How Does Wikipedia Make Money? And How Much Does it Make?
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In this article, we will be exploring one of the most well-known websites in the world: Wikipedia. We will be revealing how the finances work for this popular resource of free knowledge. We'll also answer the question on everyone's lips: How does Wikipedia make money?
However, the organization has brought in hundreds of millions in income from around the world over recent years. It's continuing to grow in size and is showing no signs of slowing down.
What is Wikipedia?
Wikipedia is synonymous with the internet for many people. It was founded in early 2001 as an independent free knowledge website led by developers Jimmy Wales and Larry Sanger.
Today, Wikipedia has over six million articles on the English version of the site. It receives huge amounts of traffic, averaging around 255 million individual visits every day.
There have been over 306 different language ‘projects' on Wikipedia during its existence.
Although some have been shut down, most remain. The articles that make up each site are created, edited, and moderated by Wikipedia's community of over 120,000 regular editors.
While Wikipedia has a permanent staff, volunteer contributors working for free have generated the vast majority of the content.
Containing more than 17 million individual articles, Wikipedia is by far the largest encyclopedia of free knowledge in the world.
In totality, it probably represents the most comprehensive and accessible compendium of information ever amassed in human history. The site is continuing to grow, too, with an average of 600 new articles added each day, mostly by their volunteer community.
Easy to navigate and free at the point of access, Wikipedia was the 7th most visited website globally during 2021.
This is no surprise, as Wikipedia is the go-to resource for many people seeking an answer to a burning question or to check a fact, figure, or date.
How does Wikipedia make money?
One of the reasons for Wikipedia's continued popularity and the thing that sets it apart from many similar sites is that the online encyclopaedia is committed to being ad-free.
In 2009, the Wikimedia Foundation committed to keeping Wikipedia free from ads forever. On their information page, the organization lists multiple reasons why this is a priority. These reasons include:
- A commitment to privacy
- Concern about degrading the readability of the website, and
- The intention to maintain a position of neutrality.
So, how does the site generate income?
Wikipedia generates most of its income from donations from corporate donors like Amazon, Google, and Facebook, along with Wikipedia readers.
A small proportion of donations also comes from profits from its retail arm. This is mainly from the online sale of branded merchandise such as t-shirts in the Wikipedia Store.
Wikipedia has also been the beneficiary of grants from charitable foundations, including the Open Society Institute, to pay for discrete projects and initiatives.
Why does Wikipedia ask for donations from its users?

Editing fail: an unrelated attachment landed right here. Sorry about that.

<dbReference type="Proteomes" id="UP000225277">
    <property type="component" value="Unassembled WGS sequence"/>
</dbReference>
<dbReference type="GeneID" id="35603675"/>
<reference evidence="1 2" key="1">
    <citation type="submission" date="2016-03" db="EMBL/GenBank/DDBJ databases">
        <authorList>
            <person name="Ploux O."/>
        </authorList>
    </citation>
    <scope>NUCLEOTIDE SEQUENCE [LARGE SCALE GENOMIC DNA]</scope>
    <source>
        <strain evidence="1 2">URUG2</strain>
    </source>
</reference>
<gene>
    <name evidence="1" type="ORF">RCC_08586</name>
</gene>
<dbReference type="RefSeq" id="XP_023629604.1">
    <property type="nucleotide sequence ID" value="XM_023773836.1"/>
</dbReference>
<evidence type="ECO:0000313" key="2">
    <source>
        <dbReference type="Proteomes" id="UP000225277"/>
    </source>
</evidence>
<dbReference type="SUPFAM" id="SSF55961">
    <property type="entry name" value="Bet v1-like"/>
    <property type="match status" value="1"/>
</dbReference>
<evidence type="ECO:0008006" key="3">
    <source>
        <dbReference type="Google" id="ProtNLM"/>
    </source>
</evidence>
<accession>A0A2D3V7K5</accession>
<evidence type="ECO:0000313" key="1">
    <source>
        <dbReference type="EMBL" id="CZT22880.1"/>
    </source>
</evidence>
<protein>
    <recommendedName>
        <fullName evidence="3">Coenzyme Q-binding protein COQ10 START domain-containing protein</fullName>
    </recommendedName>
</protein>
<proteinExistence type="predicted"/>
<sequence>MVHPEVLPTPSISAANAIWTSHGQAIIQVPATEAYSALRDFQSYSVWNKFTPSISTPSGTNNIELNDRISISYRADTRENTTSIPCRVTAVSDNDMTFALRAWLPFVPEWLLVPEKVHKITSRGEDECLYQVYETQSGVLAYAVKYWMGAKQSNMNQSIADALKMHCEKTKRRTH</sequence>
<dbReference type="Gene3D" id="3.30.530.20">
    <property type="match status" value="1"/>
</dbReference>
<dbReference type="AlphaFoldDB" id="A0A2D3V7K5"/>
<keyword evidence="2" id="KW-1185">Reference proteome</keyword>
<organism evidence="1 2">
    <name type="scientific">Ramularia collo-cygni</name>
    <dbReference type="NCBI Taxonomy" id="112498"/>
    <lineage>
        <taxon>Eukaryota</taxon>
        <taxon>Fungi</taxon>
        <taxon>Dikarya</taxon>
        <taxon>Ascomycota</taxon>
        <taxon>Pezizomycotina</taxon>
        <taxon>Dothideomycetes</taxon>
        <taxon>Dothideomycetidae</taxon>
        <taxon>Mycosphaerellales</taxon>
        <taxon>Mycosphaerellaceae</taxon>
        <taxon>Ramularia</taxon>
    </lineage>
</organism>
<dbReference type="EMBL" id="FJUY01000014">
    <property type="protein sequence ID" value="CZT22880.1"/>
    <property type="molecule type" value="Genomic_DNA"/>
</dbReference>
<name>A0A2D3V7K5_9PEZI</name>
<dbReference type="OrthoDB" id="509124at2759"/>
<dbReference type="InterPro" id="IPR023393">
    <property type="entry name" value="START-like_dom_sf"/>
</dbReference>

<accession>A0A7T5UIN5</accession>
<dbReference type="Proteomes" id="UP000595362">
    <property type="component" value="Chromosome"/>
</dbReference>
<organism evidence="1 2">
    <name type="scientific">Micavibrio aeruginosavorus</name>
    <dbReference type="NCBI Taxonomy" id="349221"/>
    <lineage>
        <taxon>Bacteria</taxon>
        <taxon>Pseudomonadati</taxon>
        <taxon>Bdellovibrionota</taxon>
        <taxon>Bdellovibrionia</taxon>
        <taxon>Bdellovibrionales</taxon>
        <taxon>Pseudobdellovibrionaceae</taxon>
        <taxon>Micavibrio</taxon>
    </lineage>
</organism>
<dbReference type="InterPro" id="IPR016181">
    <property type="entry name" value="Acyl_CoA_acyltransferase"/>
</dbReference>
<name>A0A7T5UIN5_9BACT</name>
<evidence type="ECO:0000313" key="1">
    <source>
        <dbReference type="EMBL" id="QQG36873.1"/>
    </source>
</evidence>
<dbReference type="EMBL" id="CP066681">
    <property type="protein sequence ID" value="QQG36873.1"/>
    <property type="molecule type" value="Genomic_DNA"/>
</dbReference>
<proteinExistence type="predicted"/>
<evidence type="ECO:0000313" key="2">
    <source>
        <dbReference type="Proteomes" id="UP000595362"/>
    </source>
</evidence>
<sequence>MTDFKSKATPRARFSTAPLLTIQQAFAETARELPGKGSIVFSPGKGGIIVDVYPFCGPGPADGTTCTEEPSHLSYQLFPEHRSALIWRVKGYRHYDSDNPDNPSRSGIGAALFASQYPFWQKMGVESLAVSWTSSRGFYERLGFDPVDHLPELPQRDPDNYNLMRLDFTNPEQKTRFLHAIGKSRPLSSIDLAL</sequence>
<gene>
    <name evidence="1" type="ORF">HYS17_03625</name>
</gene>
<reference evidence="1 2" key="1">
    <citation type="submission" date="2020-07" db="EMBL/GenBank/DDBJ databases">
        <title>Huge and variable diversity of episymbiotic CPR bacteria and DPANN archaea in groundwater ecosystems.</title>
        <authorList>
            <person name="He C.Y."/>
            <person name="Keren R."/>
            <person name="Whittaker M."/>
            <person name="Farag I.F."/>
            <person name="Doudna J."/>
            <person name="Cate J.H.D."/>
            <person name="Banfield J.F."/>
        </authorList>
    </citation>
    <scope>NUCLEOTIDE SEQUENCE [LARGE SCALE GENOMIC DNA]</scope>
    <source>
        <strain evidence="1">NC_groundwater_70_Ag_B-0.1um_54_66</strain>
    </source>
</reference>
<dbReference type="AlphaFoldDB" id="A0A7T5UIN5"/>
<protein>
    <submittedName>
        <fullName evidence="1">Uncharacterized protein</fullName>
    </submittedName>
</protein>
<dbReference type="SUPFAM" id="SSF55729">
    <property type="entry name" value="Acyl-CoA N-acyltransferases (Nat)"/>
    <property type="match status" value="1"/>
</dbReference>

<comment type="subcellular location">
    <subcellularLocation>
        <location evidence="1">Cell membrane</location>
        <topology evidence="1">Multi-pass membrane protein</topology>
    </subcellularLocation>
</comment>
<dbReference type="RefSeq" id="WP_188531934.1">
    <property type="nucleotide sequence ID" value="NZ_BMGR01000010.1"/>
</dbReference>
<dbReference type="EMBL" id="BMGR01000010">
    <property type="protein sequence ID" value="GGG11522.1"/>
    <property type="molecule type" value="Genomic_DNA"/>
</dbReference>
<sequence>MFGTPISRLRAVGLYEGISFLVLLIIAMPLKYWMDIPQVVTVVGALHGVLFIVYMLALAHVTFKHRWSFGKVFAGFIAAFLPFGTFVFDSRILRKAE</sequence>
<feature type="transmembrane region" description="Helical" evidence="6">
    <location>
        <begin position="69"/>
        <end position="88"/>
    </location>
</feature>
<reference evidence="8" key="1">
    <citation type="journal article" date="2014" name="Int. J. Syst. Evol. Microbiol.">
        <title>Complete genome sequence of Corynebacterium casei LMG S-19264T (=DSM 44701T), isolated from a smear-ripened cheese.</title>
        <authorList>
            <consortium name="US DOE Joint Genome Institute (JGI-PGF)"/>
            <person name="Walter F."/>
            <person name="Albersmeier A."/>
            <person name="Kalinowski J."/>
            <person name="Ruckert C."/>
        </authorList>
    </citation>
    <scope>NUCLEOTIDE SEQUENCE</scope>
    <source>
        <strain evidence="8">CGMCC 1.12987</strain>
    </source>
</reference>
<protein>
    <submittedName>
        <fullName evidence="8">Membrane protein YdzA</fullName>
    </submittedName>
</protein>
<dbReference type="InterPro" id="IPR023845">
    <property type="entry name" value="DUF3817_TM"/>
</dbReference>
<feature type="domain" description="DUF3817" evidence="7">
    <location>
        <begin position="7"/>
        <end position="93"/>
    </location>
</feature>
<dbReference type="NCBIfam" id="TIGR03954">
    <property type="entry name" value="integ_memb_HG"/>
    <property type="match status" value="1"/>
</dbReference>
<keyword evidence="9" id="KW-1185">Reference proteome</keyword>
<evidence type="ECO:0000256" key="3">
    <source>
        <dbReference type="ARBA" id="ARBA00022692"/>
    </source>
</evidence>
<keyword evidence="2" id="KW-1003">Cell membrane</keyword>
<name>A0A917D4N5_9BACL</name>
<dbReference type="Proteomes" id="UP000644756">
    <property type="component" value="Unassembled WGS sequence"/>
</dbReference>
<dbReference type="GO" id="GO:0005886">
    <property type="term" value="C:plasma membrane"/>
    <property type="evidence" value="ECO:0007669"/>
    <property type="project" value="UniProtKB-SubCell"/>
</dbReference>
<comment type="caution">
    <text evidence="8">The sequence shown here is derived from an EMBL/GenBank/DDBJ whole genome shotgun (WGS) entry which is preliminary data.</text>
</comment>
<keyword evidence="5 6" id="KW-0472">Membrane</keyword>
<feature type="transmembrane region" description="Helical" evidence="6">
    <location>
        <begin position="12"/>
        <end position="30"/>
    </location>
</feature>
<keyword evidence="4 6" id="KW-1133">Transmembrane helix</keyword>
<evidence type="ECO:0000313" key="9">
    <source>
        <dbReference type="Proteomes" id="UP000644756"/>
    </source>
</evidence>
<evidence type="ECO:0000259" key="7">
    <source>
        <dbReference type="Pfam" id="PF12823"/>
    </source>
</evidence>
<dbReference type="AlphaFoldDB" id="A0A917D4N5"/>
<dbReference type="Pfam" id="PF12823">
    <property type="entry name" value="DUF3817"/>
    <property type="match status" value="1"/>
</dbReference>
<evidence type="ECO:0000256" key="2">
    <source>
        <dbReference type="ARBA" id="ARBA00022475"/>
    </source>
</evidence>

The reason Wikipedia asks for reader contributions is to generate the income that it needs to continue to run. Wikipedia is a not-for-profit website managed by the Wikimedia Foundation to fund and manage the website and its subsidiaries.
Much of Wikipedia's fundraising marketing starts by declaring that only 2% of Wikipedia users donate to the site.
The Wikimedia Foundation is clear that it requires donations to keep Wikipedia free and accessible to millions of users around the world. Donations are critical to the upkeep of the website, particularly the operation of the servers.
Ensuring the continuous availability of Wikimedia websites goes well beyond just server capacity and maintenance, though. It includes design and research, product development, ongoing engineering improvements, and even legal support.
However, some Wikipedia users and community members have been critical of the Wikimedia Foundation's fundraising campaigns.
The emphasis on Wikipedia being dependent on small donations has been described as disingenuous, particularly given the large number of reserves and assets the Foundation has amassed over the years.
Nevertheless, compared to many other non-profits, the Wikimedia Foundation is open about its fundraising and the organizations that make donations.
Jimmy Wales, one of the co-founders of Wikipedia, is now a prominent spokesperson for the Wikipedia Foundation. He has talked openly about the importance of fundraising campaigns and the importance of keeping Wikipedia ad-free.
This, he says, is to prevent accusations of bias – be it geographical, political, or commercial.
The vast majority of the money [comes from] small donors rather than three or four major philanthropic donors because then we run into the question about how independent we can stay if one person is paying the bills.
This comment made by Jimmy Wales in 2016 reflects the position of the Wikipedia Foundation. Even with the ability to persuade large charitable foundations and corporations to donate large amounts of money, encouraging smaller donations remains important to the independence of Wikipedia and other Wikimedia projects.